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So, it's been about 6 years since I've taken any type of math course, and 7 since I've taken Calculus. Recently, though, I've been trying to relearn Calculus in my free time.

I've been working through my old Calculus textbook, which has been going pretty well. Currently, though, I'm stuck on this problem:

$$\lim_{t\to0} \left(\frac{1}{t\sqrt{t+1}} - \frac1t\right)$$

I need to systematically find the limit as $t\to0$. Right away, I know that I need to manipulate it in such a way that when I plug $0$ in for $t$, I don't have $0$ in the denominator.

I know the answer is $-\frac12$, but I'm having quite a bit of trouble getting there. Could someone help to point me in the right direction? I'm not necessarily asking someone to solve it, I'm just not entirely sure what my first few steps should be.

It's been a while for me, so please keep it in the context of someone who has never worked with limits before.

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  • $\begingroup$ Sorry, valverij, I worked a lot yesterday with integrals...here, partial fractions are not appropriate. $\endgroup$ – Namaste May 3 '13 at 21:36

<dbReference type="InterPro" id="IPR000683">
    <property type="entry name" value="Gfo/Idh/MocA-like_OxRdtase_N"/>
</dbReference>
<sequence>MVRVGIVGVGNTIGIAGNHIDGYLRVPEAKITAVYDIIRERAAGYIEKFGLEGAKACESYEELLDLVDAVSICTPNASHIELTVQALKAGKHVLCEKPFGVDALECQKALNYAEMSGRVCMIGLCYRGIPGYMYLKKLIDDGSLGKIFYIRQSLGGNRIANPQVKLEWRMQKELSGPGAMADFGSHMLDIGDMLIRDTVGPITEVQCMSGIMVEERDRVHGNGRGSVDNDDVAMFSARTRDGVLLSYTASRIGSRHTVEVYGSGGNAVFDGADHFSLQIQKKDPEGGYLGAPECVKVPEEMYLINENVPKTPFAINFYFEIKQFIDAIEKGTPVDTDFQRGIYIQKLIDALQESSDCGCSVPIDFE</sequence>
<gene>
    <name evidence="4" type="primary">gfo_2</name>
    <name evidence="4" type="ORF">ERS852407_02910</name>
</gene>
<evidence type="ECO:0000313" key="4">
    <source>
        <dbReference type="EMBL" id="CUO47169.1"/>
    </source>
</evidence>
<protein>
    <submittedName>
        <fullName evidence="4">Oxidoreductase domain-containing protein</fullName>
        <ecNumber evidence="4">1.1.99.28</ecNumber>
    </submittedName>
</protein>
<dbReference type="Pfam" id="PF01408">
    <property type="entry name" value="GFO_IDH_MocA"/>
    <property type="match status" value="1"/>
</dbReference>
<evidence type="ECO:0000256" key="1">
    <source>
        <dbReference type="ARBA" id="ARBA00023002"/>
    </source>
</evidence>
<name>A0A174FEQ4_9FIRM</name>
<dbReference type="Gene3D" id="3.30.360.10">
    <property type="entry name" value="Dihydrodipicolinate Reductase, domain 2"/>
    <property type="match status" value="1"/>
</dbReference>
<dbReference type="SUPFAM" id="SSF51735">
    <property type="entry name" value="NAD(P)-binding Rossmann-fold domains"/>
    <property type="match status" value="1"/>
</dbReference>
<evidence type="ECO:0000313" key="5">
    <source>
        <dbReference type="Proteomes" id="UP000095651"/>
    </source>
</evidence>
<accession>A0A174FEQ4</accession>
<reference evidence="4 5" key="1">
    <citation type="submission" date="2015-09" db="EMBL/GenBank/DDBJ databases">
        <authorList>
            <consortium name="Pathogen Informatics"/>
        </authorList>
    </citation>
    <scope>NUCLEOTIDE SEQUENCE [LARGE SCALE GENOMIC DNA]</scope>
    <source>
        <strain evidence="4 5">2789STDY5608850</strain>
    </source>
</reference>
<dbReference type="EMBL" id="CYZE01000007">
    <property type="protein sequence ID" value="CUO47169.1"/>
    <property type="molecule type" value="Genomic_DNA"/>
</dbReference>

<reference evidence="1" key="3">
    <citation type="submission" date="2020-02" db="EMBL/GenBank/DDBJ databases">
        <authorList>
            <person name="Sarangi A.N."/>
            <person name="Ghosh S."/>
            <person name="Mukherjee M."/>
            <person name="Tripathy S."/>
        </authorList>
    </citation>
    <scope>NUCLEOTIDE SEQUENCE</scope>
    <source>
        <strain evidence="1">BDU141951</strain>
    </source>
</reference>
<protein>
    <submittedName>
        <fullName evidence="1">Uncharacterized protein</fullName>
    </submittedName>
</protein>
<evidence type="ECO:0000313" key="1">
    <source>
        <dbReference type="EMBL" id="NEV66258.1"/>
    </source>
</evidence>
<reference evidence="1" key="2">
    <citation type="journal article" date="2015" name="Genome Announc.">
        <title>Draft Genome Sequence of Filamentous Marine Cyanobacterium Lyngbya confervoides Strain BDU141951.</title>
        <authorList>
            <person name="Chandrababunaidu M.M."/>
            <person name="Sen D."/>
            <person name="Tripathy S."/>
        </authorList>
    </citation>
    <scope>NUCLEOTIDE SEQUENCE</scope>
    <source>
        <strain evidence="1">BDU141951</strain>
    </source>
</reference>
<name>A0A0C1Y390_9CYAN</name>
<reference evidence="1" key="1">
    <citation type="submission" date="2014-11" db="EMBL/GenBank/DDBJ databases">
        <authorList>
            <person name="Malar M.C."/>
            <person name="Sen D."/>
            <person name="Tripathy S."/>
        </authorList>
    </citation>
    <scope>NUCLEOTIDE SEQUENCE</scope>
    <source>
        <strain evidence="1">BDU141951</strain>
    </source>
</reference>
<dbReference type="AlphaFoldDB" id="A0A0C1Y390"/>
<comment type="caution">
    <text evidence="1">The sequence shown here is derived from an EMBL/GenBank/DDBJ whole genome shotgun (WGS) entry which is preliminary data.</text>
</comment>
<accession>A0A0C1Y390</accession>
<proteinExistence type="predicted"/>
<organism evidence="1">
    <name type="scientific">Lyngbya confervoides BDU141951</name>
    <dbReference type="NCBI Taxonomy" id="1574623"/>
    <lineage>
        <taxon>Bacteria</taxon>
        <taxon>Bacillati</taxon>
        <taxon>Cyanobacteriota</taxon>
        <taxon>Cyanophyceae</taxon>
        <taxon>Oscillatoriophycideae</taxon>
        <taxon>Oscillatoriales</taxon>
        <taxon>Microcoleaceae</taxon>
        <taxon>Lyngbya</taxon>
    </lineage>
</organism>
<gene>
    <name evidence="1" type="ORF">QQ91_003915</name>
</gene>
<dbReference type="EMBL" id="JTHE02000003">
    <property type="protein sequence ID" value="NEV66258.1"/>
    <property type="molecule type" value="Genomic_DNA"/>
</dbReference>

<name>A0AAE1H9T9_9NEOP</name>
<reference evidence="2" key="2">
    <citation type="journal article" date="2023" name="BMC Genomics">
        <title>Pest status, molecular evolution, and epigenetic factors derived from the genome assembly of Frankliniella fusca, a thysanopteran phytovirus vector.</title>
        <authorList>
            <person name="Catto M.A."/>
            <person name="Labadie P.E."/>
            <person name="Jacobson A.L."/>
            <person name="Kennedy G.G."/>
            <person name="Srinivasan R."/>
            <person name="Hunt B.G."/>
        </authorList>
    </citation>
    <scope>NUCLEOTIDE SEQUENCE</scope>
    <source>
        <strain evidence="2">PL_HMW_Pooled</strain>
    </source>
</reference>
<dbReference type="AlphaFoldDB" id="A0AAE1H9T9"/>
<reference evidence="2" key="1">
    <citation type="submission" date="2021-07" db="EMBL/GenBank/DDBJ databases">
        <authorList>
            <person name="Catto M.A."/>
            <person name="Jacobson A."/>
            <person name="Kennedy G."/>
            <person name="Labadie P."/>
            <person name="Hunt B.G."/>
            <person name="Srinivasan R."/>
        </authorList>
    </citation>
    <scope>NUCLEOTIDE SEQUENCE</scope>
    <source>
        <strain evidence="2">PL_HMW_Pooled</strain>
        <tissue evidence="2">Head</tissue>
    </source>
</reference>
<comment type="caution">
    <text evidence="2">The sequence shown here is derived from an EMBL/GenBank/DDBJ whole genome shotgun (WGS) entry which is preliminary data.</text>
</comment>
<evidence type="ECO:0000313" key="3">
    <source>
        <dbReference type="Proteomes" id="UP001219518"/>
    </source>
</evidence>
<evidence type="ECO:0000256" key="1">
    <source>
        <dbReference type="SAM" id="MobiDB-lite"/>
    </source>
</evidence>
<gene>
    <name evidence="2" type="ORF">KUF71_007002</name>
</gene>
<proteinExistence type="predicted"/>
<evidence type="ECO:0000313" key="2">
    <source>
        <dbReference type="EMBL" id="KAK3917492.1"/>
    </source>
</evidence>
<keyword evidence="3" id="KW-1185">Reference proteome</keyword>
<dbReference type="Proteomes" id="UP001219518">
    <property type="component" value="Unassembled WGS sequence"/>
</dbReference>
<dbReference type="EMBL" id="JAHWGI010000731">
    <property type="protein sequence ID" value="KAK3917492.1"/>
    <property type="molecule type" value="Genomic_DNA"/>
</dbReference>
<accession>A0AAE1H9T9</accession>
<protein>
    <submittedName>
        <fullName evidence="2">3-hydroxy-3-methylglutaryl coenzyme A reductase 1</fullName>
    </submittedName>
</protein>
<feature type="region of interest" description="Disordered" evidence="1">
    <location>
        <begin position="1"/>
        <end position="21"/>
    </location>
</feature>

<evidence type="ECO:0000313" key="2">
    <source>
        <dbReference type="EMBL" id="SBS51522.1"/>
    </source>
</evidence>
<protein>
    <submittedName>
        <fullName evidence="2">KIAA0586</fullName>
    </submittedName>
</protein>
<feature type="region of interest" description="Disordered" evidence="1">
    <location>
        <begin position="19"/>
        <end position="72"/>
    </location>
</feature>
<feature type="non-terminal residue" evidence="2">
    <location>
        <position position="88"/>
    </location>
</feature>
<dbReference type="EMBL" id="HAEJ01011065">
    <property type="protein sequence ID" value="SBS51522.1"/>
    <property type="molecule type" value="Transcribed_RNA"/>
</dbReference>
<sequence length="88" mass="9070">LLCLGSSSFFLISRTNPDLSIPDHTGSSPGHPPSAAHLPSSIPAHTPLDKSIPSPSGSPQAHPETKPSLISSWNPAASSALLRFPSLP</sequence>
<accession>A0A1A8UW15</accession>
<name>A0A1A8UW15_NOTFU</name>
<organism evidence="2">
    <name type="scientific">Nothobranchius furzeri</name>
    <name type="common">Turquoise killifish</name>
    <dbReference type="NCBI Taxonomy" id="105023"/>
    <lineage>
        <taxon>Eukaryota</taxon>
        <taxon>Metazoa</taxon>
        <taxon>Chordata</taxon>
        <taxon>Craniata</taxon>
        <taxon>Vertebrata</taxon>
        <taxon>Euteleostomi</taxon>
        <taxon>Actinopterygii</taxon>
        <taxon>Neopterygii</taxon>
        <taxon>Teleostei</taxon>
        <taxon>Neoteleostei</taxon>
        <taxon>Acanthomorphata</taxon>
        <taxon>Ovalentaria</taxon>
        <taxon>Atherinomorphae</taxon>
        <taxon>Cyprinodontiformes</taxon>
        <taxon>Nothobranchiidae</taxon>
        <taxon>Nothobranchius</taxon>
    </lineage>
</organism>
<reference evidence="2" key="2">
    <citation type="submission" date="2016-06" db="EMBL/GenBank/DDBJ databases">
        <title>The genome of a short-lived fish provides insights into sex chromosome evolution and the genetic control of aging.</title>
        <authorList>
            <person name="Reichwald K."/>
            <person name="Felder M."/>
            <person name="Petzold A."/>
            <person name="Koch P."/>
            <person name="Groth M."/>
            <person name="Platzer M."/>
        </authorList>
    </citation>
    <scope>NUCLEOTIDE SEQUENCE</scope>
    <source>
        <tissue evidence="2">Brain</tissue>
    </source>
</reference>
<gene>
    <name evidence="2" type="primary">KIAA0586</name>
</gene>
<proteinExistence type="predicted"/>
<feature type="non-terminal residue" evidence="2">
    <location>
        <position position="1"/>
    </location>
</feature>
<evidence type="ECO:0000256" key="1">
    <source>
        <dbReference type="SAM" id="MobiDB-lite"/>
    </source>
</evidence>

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    $\begingroup$ You could expand: $$\frac{1}{t}\left(\frac{1}{\sqrt{1+t}}-1\right)=\frac{1}{t}\left(-\frac{t}{2}+ \frac{3t^2}{8}-\cdots \right)$$ $\endgroup$ – L. F. May 3 '13 at 21:37
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$$\frac{1}{t\sqrt{t+1}} - \frac{1}{t} = \frac{1-\sqrt{t+1}}{t\sqrt{t+1}} = \frac{1-\sqrt{t+1}}{t\sqrt{t+1}} \frac{1+\sqrt{t+1}}{1+\sqrt{t+1}}=\frac{-t}{(t\sqrt{t+1})(1+\sqrt{t+1})}=\frac{-1}{(\sqrt{t+1})(1+\sqrt{t+1})}$$

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  • $\begingroup$ Thanks, I already see where I when wrong. I kept flipping the $1-\sqrt{t+1}$ around to read $-\sqrt{t+1}+1$ in the numerator in that first/second step, and it was tripping me up down the road. $\endgroup$ – valverij May 3 '13 at 21:44
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If you rewrite the expression (by reducing all to the same denominator), you get $$ \Delta(t)\stackrel{\text{def}}{=}\frac{1-\sqrt{t+1}}{t\sqrt{t+1}} = -\frac{1}{\sqrt{t+1}}\frac{\sqrt{t+1}-1}{t} $$ Now, both the numerator and the denumerator go to $0$ with $t$. A way to consider this, though, is to remark that $\frac{1}{\sqrt{t+1}}$ goes nicely to $1$ when $t\to0$; if you had a way to deal with the remaining $\frac{\sqrt{t+1}-1}{t}$, you could compute the limit.

If this rings a bell, you can try to consider the function $g:x\to\sqrt{x+1}$, and its derivative at $0$ (first observing that it is defined and continuous on $[-1,\infty)$, and differentiable on $(-1,\infty)$).

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